By JOHN HARLOW | Editor-in-Chief
The legacy of the winter storms, from tire-busting potholes and overgrown sidewalks to a rash of power failures, is prompting frustrated Palisadians to take matters into their own hands.
The Los Angeles Department of Public Works said it has been deluged with requests for emergency repairs from Pacific Palisades, where the number of potholes awaiting attention has tripled over the past three months.
They seek to fill the holes within three days, but in The Highlands, residents weary of waiting have patched holes with $30 tubs of asphalt purchased from Home Depot or Lowe’s.
“I filed a request through the MyLA311 app, as the city suggests, but nothing happened for 10 days. So I got together with a neighbor. We scraped out the broken bits and filled it with black stuff I got from Lowe’s, who told me how to do it,” said a resident on Michael Lane, who was unsure if this was legal.
This do-it-yourself spirit is applauded by Lou Kamer, Pacific Palisades Community Council representative at-large who, last week, told the council he was “going at it alone” with a parallel organization called PaliWork, which will take on tasks neglected by city engineers.
PaliWork’s brief is laid out in a new, 16-page report prepared for Mike Bonin, the recently reelected city councilmember for the Palisades and surrounding areas.
The discussion documents highlights hazards facing pedestrians, drivers and cyclists across the Palisades, from crumbling surfaces and poor signage on Chautauqua to the La Paz/Alma Real junction in the Village, for which it recommends a $100,000 “fix,” which could be funded privately.
Kamer said he is taking a two-pronged approach: to work with city officials and engineers and, where that fails—as it so often does—work with determined Palisadians to see if they can fix the problems themselves—maybe with paint brushes to brighten up road lines, maybe by raising private funds for bigger projects.
PaliWork will get down to work on Sunday, March 19, when Kamer and fellow volunteers will clear brush from the sidewalk up Chautauqua Boulevard.
He told the council it is so overgrown that pedestrians and runners are often forced into the street, one of the most unsafe roads in the Palisades.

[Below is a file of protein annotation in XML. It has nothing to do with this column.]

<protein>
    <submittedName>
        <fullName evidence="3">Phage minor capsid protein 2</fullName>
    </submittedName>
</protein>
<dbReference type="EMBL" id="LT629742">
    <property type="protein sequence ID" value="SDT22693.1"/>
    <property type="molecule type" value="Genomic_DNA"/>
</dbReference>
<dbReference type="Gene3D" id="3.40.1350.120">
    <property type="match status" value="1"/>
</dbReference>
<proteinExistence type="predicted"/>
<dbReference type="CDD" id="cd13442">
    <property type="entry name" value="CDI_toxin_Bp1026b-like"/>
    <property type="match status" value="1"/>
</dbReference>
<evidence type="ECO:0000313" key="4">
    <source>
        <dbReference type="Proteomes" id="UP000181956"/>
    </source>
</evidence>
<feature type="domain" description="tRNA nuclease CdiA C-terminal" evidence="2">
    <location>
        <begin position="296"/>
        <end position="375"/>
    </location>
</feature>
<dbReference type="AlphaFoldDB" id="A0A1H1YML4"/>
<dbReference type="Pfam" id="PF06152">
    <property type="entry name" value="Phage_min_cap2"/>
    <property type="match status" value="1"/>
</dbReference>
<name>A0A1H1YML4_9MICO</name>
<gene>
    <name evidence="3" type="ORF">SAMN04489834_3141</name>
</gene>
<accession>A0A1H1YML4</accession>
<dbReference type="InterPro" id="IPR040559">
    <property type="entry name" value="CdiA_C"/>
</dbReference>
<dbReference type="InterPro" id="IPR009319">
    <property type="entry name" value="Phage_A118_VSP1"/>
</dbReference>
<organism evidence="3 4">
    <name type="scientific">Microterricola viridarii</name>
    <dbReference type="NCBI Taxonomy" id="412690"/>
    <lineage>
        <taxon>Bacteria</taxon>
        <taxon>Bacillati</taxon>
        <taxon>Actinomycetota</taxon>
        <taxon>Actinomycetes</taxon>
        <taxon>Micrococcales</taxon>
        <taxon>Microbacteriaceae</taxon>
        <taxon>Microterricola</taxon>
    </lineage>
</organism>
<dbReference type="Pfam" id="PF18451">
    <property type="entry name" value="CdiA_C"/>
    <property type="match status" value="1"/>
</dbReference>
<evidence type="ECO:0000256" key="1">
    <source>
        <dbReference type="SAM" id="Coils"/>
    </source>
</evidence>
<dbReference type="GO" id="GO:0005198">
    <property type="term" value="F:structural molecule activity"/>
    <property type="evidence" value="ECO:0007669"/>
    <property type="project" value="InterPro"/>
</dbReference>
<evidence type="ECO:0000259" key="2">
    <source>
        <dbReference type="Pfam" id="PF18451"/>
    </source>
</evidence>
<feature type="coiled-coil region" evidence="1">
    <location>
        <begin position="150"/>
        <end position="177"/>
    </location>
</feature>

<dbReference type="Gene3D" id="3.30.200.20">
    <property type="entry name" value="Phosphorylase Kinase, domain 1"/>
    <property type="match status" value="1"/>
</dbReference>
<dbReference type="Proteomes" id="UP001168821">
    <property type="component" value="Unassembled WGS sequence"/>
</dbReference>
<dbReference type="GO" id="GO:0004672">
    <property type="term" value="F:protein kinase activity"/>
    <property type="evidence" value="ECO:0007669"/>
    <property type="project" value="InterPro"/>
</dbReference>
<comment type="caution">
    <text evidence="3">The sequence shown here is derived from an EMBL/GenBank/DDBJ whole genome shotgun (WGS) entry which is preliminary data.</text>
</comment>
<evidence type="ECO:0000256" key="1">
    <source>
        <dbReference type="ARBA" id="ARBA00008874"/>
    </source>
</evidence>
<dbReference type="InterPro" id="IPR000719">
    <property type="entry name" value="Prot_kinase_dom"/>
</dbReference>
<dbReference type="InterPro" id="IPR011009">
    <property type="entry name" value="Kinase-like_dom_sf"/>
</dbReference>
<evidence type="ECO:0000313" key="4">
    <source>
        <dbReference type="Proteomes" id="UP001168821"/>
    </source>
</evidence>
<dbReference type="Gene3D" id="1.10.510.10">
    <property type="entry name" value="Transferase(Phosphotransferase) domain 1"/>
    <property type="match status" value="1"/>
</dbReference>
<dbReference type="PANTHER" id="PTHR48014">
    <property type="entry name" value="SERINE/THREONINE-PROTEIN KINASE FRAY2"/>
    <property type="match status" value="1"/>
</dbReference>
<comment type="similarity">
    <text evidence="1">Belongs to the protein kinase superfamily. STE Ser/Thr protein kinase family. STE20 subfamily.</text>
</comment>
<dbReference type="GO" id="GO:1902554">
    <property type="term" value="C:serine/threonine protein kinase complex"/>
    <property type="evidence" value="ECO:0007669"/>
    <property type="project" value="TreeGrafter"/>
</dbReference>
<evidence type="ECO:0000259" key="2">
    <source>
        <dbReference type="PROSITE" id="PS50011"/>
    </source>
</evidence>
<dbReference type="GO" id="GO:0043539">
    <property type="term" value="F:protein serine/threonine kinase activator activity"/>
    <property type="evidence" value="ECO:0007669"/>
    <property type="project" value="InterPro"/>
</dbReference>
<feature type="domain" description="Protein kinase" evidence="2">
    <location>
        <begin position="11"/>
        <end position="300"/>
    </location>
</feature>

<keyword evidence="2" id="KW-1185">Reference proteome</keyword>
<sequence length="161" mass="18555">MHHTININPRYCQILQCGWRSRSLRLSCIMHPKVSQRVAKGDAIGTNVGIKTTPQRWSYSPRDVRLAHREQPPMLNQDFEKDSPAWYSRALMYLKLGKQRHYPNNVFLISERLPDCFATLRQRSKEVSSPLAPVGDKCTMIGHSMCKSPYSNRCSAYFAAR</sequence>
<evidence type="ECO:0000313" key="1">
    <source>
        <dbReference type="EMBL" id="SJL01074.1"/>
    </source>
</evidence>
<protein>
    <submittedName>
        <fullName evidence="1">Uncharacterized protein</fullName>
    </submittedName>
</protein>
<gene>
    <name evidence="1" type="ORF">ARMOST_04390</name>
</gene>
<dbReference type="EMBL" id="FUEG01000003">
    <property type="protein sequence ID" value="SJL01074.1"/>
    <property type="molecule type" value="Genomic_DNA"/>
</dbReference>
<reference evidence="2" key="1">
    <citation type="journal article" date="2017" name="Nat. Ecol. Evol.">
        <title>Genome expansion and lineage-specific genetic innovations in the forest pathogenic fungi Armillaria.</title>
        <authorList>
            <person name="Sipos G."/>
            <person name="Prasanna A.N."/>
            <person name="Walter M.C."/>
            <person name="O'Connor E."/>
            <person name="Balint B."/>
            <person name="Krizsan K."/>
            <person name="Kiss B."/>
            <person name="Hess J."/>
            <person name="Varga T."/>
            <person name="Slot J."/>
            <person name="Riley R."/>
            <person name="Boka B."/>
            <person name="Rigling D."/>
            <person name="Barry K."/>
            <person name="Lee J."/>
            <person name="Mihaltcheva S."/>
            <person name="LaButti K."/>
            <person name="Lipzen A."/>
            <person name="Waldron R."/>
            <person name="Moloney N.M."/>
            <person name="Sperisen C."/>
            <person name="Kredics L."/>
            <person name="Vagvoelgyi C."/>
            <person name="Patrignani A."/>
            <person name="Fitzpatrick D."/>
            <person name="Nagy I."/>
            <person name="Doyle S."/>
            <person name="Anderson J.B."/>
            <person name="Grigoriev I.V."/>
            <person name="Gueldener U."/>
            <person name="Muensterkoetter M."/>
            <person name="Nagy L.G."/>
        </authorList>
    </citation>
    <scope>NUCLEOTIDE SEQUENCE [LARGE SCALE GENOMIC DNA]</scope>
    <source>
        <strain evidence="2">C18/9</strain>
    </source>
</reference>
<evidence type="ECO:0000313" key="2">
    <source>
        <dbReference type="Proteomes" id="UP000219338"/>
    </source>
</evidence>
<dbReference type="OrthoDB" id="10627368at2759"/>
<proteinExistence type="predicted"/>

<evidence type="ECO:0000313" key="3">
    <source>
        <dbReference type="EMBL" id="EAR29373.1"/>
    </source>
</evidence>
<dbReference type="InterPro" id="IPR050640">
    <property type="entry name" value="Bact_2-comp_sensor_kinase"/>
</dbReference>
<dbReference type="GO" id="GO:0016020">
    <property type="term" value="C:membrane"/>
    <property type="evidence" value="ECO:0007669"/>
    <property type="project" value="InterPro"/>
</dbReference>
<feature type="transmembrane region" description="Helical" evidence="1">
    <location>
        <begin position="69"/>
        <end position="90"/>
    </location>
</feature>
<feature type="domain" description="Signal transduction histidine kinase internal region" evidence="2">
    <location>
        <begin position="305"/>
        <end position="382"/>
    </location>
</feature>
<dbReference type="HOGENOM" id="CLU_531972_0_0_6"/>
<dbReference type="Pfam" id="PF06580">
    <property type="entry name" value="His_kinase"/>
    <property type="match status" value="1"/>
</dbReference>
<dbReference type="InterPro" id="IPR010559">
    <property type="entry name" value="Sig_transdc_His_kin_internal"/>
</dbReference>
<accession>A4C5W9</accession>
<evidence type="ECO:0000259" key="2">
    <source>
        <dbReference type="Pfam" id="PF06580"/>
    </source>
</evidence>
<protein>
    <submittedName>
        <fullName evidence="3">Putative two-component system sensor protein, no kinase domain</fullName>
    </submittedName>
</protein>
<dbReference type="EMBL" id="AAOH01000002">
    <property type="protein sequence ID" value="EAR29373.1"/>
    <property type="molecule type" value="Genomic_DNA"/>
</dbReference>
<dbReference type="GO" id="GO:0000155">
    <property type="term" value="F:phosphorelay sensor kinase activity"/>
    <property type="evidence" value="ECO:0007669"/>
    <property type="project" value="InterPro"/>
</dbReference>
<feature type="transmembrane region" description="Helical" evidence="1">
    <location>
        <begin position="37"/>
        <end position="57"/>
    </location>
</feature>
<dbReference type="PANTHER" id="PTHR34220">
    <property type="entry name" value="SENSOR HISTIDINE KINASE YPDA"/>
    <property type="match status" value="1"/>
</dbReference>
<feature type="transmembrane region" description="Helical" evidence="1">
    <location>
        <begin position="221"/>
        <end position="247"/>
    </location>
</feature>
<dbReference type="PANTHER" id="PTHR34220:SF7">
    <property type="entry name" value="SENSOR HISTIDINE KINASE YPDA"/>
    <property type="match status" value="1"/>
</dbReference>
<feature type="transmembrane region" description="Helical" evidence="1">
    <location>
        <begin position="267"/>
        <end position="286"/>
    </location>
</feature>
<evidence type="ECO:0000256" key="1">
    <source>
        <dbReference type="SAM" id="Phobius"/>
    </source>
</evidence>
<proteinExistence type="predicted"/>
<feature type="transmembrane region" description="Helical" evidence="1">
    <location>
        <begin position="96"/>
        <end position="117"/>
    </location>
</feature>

Kamer is not the first Palisadian to take such a direct approach: long-time resident and rock-roadie Greg Willis has just set up his own nonprofit to dig out old tree roots from sidewalks—but Kamer, as a corporate businessman with household-name clients, is well connected to local politicians and fund raisers.
It’s not just the state of roads that is promoting growing local frustrations—it’s the sidewalks too, which are also being pushed up by new roots prompted by the rains.
Sue Kohl, who represents Alphabet Streets on the PPCC, said people have to constantly look down if they are not to trip on such roots.
“Using asphalt to fill in sidewalk gaps might temporarily reduce danger, but it does nothing in terms of problem solving. Those roots, unless cut and removed, will continue to erode the sidewalks,” she said last week.
“If the city wants to solve the problem, they should send a tree crew to deal with roots and follow that with a cement crew to pour new sidewalk slabs.”
But there is another side to the deluge.
The black market “lumber-based economy” of Temescal Canyon Boulevard, where storm-downed tree stumps have been dumped, only days later to be taken away by those seeking firewood, is flourishing.
And the Palisades have been promised a “super-bloom” in parks and the N/E/X/T Garden at 700 Temescal Canyon Boulevard maintained by volunteers such as Barbara Marinacci.
They, at least, will be rewarded with beauty.
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